Before, during and after my doctorate, I continued to study psychology and neuroscience in depth. Here my research involved "embodied systems" of "artificial life" evolutionary approaches with genetic algorithms for the study of self-organised social phenomena through collective robotic systems.

This research reinforced in me the idea that "true" intelligence can only emerge from the interaction of agents with the environment through a body sensors and actuators.

gianluca baldassarre

Later I tried to combine this "embodied vision" of intelligence with the study of the brain and behavior through computational models in a way more strongly linked to the empirical data coming from psychology and neurosciences, in particular working in other European projects within which I started working independently MindRaces, ICEA.

In I created a research group at the ISTC where I became Researcher in called "LOCEN -Laboratory of Computational Embodied Neuroscience" dedicated to studying behavior and brain through computational models that make a synthesis between "embodied vision" of intelligence and empirical constraints coming from neuroscience and psychology data.

With LOCEN we progressively specialized in studying the quintessential forms of learning, those related to "curiosity" intrinsic motivations: surprise, novelty, self-generation of objectives, acquisition of competence as those you see in playing children and scientists. These approaches have led us to deepen both the fundamental mechanisms behind natural learning neuroscience and psychology: Pavlovian and instrumental learning, goal-directed and habitual behavior, sensorimotor coordination, attention; brain: hierarchical sensorimotor architectures, motivations, amygdala, hippocampus, basal ganglia, cerebellum, cortex and the mechanisms of learning in artificial intelligence and robotics developmental and autonomous robotics: vision-manipulation coordination, open-ended learning, intrinsic and extrinsic motivations, active vision; machine learning : unsupervised learning, supervised learning, reinforcement learning, classical and "deep" neural networks.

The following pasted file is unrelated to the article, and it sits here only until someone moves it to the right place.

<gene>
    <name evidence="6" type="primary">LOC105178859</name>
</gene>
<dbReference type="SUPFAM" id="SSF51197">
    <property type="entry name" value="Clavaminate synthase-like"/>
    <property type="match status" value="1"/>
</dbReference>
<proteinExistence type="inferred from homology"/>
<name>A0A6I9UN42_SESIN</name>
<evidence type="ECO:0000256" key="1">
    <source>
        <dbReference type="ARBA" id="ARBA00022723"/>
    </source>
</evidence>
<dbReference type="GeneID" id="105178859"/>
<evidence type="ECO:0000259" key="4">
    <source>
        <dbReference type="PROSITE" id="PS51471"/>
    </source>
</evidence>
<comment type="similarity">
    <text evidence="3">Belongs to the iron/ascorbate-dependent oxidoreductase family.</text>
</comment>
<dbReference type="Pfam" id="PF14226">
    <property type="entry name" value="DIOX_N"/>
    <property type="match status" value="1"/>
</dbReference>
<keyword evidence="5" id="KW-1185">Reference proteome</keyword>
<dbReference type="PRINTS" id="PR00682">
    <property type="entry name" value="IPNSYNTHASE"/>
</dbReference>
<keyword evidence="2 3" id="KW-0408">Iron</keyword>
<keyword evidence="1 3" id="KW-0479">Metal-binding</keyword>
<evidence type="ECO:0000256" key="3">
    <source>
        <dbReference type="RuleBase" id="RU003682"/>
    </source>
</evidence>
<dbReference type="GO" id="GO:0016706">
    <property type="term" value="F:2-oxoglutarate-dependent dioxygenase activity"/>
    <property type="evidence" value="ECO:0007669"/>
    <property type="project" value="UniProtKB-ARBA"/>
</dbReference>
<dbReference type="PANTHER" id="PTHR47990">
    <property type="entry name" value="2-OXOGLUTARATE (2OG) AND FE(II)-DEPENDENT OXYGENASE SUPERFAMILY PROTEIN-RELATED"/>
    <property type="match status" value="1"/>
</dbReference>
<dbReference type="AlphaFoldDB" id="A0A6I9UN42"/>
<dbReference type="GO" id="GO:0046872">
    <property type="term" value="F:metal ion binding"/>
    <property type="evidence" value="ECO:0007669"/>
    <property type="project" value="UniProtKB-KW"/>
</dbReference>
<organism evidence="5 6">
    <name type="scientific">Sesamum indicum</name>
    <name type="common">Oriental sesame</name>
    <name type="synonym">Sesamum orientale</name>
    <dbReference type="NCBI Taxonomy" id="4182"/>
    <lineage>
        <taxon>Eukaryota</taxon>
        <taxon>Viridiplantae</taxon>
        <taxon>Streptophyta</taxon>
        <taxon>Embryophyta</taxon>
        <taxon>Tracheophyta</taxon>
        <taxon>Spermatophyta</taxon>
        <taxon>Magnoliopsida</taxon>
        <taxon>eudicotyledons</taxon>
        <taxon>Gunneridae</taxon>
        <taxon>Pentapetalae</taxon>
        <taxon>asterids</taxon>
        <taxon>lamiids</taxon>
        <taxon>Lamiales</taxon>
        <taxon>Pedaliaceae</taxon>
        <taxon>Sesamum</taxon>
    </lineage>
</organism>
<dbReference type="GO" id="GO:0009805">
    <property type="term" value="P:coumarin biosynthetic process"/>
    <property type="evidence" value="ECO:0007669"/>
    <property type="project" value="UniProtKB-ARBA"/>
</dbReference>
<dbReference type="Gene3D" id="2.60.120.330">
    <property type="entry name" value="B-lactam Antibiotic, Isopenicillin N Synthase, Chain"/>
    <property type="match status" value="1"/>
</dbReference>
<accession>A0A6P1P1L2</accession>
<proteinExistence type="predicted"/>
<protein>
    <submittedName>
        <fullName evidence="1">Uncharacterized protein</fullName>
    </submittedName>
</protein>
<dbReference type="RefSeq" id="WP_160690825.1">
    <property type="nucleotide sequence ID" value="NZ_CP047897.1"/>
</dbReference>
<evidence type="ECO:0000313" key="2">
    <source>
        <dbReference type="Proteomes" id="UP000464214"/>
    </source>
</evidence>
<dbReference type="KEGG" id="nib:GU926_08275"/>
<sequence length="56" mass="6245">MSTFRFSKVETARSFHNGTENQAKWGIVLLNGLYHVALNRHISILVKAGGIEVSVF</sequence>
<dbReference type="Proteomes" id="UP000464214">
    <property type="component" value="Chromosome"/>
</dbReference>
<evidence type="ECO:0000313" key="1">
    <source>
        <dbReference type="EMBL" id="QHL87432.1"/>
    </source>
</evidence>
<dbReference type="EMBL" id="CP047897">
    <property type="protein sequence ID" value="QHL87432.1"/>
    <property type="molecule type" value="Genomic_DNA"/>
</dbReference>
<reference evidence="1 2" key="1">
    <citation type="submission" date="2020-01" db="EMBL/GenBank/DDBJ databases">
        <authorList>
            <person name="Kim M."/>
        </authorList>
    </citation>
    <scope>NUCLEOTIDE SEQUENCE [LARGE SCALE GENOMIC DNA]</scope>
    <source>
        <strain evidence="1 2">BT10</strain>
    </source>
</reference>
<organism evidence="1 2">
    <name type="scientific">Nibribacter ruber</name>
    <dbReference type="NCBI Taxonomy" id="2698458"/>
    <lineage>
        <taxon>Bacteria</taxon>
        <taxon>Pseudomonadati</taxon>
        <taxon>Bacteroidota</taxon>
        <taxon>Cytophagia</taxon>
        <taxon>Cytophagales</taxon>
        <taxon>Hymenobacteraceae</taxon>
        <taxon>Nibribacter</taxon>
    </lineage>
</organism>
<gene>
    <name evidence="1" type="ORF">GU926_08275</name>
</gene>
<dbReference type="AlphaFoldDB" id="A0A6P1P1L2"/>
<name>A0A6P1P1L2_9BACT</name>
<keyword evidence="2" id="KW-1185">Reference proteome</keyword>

The second objective aims to produce robots able to autonomously learn sensorimotor knowledge and skills in a cumulative way on the basis of intrinsic motivations. In particular, this objective focuses on the development of autonomous robots able to learn to solve many tasks, not just one or a few specific tasks as often happens in robotics. In addition, robots must learn autonomously: from the point of view of applications, this point is very important to limit the use of human work to program the robots, and also to allow the robots to solve tasks in environments that present challenges that cannot be anticipated at the time of their programming for example, the non-structured environments that are faced by service robots, or the robots that explore new environments such as the space.